An independent review of the U.S. Army’s cleanup efforts at the former Badger Army Ammunitions Plant in Prairie du Sac is currently underway.
The announcement was made during a public information meeting hosted by the Army May 16 at the Sauk City Public Library. Joan Jackson, a representative of the Army, called the United States Geological Survey “our nationwide experts in groundwater” and said the Army has provided the USGS with all data pertaining to the former ammunition plant site.
In November, groundwater results for the former Badger Army Ammunition Plant area showed although slowly decreasing, unsafe levels of dinitrotoluene continue to be detected in the northeast corner of the former ammunition site in the town of Merrimac.
In September 2017, levels of DNT were detected as high as 3.365 parts per billion – 67 times higher than the health-based standard of 0.05 parts per billion. DNT exposure has been linked with an increased risk for cancer and other illnesses.
In an effort to check their work, Jackson said the USGS is working on developing a groundwater model for Badger.
“(USGS will be reviewing) and looking at all the decisions that have been made with groundwater to date,” Jackson said. “They are going to be looking at everybody’s wells in the sampling program, provide recommendations back to us on (if) we made the right decision every step along the way, or do we need to sample more frequently than what we are and do we have data gaps that show maybe we need additional wells put in.”
Jackson said the objective is to be able to provide residents impacted by groundwater contamination from the former ammunitions plant with an interactive map showing detailed data collected over time.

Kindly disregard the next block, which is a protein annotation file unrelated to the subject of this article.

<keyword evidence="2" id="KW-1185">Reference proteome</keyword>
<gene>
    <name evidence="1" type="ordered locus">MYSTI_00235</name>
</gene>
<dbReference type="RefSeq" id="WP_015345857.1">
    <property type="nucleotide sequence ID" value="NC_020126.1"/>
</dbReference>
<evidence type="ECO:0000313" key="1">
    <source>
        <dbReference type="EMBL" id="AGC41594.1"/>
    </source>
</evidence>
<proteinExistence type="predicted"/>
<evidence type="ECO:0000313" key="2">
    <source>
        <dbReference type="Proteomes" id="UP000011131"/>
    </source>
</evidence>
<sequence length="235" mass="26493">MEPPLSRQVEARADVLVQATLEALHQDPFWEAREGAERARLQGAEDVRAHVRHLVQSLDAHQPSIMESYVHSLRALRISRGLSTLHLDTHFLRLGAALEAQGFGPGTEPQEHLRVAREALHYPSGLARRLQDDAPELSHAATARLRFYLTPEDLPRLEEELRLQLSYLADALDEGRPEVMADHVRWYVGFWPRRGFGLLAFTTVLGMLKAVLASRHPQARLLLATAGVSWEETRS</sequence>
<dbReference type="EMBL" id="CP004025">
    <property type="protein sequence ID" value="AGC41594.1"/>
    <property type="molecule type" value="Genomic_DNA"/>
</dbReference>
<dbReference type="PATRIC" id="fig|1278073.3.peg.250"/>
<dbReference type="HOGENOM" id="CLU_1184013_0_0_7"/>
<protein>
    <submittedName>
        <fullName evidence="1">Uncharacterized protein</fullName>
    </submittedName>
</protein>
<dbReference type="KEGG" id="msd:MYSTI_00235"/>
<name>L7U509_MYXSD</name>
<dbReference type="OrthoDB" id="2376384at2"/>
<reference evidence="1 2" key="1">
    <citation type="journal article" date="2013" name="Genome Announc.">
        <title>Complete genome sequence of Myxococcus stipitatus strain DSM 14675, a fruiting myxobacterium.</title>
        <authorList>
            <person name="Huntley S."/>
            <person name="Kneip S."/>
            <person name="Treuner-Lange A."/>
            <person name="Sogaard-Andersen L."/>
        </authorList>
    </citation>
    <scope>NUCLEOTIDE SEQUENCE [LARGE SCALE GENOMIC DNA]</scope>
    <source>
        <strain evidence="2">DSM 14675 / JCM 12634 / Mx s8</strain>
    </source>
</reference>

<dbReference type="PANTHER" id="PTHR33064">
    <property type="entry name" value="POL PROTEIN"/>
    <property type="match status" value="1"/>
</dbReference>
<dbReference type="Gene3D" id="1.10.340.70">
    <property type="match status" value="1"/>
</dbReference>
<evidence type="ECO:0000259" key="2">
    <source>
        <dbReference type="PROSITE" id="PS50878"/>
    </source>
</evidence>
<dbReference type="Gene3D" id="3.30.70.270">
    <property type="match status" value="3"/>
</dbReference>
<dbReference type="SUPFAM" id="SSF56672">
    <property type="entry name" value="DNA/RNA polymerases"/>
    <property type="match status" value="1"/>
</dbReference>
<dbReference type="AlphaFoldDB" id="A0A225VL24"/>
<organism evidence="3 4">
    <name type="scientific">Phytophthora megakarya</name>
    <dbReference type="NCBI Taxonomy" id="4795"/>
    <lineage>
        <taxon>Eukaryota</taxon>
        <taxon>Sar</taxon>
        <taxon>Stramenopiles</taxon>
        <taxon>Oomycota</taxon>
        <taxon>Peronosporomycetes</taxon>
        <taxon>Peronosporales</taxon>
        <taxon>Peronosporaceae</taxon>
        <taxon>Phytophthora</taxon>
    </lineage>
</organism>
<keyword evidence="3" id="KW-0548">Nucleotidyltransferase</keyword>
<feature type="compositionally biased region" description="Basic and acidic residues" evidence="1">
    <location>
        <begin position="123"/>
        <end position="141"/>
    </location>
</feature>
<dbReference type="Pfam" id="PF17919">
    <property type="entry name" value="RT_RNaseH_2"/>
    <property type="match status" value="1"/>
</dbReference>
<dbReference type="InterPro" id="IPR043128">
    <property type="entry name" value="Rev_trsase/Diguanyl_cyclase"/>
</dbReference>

Jackson said the USGS will present its findings at a future public information meeting.
“We do wish to get a secondary look at our data, completely independent of the DOD (Department of Defense), so hopefully they’ll be able to give us some good feedback,” she said. “They are top level. They are top-notch and have offices here in Wisconsin. We think that’s hopefully a good news story to you.”
In addition to the USGS review, Jackson said she did have updates on what the Army is working on.
“We have just awarded additional contract action and are going to be doing sampling in Gruber’s Grove Bay to the areas we know are contaminated,” Jackson said. “We’re working with WDNR (Wisconsin Department of Natural Resources) to identify some of the current technologies used on other projects in Wisconsin (for studying groundwater sediment).”
She said they expect to conduct sampling in mid-June, and likely wouldn’t have a fully-developed list of options available until the fall.
“I want to assure you, we are looking at what we have left and what we still need to do based on the last letter we got from the WDNR,” Jackson said.
Jackson said they will hold another meeting in July to share information on risk assessment, remedial investigation and feasibility study. In the meantime, they are placing the most current information on a website for Badger updates.
The Army is also undergoing a five-year-review by the U.S. Army Corps of Engineers, which will look at the well caps and covers and the abandoned sewer network in and around Badger.
Michael Kelly, restoration branch chief from the U.S. Army Assistant Chief of Staff for Installation Management, said the Army’s five year review is a cleanup process.
“So when we have a remedy in place, it’s to ensure that remedy continues to be protective,” he said. “Remedial investigation helps you frame the problem you are trying to solve and the feasibility study tells you what you have to do — what are your options to fix that problem. Then that leads to the decision document, which will state, based on our analysis, this is what we are recommending for the site.”
Kelly said the other objective for the meeting is to find ways it can improve its communication with the public.